Integrated healthcare models for rheumatoid arthritis: A descriptive systematic review

Research article published on Sage journals. 2019 March 20

AUTHORS: Valentina Vodopivec, Bert Vrijhoef HJM.


Integrated people-centred care is a modern approach for addressing healthcare issues related to demographic changes, increasing prevalence of chronic diseases, and restricted resources. By providing an overview of integrated care models for patients with rheumatoid arthritis, we aimed to offer insight into the strategies and interventions that are being used for designing and implementing integrated models of care for this patient group, and their outcomes.

We conducted a systematic literature search of peer-reviewed literature available in English and published between 2013 and 2018, using three databases: Cochrane, PubMed and EMBASE. We analysed the publications based on the Framework on integrated people-centred health services and the Triple/Quadruple Aim framework.

We identified 1271 records. After screening, 50 articles met the criteria for inclusion in the review. Approaches for improving patient empowerment, engagement and experience of care were most prevalent in the identified care profiles. Similarly, frequently reported outcomes were related to improvements in patients’ experience of care and their health status. Most of the studies we reviewed did not demonstrate notable improvements from the perspective of cost-effectiveness or benefits for the healthcare workforce.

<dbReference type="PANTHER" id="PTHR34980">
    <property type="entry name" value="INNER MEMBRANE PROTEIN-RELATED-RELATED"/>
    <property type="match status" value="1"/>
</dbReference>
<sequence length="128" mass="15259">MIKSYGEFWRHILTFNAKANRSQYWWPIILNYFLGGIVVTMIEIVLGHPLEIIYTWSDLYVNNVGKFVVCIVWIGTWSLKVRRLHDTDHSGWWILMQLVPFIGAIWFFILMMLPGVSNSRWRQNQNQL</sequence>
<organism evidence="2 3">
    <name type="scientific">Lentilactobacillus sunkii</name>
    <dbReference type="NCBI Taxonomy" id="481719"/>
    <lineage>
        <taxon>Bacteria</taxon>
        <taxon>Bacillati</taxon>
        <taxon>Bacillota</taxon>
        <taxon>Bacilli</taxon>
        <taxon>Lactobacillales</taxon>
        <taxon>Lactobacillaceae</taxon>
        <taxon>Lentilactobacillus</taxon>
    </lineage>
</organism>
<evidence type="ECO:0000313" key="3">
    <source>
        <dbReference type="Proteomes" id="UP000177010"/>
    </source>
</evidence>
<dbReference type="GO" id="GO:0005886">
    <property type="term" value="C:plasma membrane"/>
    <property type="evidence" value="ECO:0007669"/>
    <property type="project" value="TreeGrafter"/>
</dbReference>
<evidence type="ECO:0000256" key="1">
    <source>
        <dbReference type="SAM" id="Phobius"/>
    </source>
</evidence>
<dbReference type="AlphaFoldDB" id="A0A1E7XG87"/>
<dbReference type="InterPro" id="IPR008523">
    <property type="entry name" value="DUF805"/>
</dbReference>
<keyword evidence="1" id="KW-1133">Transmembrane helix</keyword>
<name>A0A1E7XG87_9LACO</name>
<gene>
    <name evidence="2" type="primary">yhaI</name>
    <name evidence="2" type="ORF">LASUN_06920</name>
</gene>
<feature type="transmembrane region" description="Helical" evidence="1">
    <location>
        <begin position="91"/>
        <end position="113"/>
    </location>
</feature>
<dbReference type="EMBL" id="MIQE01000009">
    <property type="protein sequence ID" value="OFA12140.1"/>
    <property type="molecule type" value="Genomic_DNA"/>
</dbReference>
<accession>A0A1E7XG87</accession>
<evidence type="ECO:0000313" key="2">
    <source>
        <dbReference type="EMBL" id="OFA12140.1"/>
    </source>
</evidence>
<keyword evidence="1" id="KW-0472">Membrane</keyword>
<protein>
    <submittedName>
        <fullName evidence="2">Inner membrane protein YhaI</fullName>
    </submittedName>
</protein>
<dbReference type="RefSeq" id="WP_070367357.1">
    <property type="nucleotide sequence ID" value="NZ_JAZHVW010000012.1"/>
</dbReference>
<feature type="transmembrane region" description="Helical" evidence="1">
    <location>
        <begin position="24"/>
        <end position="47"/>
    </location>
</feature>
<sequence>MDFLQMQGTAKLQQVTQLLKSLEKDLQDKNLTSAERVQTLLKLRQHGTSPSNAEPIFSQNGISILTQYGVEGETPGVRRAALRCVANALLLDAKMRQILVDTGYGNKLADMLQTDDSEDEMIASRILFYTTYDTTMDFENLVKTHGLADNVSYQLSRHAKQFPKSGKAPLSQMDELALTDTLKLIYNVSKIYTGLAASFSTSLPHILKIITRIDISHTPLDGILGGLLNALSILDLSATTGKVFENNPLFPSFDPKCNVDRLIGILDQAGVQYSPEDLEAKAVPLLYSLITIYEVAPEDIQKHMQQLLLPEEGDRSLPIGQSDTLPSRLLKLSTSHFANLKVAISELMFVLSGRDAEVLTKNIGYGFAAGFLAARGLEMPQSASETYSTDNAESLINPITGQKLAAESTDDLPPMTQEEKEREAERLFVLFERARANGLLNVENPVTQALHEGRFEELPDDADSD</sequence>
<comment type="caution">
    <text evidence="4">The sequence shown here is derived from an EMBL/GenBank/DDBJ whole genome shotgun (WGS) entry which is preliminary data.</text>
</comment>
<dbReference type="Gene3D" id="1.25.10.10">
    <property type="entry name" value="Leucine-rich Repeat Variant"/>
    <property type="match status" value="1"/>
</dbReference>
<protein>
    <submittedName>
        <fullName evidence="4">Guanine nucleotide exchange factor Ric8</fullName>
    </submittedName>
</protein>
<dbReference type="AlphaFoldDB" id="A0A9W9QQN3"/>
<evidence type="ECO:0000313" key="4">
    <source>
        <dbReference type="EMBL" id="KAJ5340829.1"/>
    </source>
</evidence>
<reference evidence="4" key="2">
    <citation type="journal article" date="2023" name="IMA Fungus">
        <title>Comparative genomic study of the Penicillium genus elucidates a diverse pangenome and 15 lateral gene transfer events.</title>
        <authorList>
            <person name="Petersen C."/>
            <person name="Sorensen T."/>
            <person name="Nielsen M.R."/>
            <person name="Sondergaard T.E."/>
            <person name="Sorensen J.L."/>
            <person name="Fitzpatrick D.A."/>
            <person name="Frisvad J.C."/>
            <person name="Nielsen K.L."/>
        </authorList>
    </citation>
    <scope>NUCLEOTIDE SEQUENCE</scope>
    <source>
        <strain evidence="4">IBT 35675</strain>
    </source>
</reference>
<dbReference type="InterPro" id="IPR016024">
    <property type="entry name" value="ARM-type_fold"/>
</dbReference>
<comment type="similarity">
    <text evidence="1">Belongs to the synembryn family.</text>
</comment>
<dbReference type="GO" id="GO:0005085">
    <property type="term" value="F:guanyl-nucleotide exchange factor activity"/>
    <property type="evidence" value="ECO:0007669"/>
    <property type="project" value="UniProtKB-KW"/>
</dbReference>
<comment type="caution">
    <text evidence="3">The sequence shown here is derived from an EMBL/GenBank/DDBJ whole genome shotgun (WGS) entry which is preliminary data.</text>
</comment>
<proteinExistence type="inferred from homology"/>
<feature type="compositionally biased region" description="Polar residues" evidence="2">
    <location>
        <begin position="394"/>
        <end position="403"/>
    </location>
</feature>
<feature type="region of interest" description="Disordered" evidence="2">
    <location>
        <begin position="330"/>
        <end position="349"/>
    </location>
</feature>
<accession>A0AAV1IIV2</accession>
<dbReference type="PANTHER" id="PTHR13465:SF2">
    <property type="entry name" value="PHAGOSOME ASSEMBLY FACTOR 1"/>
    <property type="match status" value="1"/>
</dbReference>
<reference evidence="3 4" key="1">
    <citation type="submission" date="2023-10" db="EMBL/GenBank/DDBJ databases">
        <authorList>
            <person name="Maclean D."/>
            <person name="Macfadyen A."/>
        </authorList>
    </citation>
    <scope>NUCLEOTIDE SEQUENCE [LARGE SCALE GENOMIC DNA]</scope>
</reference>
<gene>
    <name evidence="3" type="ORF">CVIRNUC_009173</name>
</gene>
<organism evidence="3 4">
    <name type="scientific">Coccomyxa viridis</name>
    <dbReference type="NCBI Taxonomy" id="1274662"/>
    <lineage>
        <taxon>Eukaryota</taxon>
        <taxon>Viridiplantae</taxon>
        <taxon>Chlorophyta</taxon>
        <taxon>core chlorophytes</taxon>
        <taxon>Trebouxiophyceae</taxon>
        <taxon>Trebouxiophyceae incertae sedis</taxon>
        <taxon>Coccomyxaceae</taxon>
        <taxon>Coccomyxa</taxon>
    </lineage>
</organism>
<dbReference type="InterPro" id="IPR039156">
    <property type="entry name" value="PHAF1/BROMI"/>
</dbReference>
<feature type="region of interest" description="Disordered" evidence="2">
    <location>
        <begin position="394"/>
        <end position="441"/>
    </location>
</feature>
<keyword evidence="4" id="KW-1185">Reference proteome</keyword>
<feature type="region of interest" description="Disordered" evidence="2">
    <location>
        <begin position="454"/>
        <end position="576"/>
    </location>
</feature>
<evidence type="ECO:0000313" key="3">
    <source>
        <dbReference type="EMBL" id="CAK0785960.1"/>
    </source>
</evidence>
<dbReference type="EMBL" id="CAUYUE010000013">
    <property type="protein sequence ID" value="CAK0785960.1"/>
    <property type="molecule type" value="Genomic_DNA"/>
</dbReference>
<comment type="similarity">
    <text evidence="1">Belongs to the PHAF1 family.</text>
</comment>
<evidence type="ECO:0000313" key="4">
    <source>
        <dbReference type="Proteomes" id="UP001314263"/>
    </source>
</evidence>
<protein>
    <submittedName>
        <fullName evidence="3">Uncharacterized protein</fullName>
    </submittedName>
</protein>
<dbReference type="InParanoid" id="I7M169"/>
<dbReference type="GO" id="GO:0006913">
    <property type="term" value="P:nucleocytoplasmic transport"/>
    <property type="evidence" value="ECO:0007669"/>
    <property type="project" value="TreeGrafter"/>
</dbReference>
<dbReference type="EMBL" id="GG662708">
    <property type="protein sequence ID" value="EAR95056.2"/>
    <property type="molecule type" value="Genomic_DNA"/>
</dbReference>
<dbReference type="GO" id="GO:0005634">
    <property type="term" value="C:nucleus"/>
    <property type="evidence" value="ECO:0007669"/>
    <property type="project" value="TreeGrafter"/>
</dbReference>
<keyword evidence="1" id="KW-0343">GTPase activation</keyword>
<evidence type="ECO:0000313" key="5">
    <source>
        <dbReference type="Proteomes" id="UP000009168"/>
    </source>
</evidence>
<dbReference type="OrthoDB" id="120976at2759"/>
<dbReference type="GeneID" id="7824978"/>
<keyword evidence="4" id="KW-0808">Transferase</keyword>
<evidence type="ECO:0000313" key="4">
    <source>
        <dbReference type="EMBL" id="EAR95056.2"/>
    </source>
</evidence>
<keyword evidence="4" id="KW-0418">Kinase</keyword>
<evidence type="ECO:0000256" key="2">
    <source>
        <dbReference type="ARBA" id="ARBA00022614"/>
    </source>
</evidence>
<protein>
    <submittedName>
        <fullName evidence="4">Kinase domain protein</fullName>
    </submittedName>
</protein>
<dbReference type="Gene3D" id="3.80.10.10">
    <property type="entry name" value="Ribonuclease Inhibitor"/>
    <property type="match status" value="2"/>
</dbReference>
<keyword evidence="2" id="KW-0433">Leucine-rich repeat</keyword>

Our findings suggest that for rheumatoid arthritis, integrated care is in the early stages of development. Strategies focusing on patient outcomes and patient satisfaction were found to be prioritised. Future initiatives aiming to redesign rheumatology care should adopt systems thinking perspective to better address all of the building blocks of people-centred integrated care.

Keywords: Arthritis, rheumatoid, delivery of health care, integrated, patient-centred care, systematic review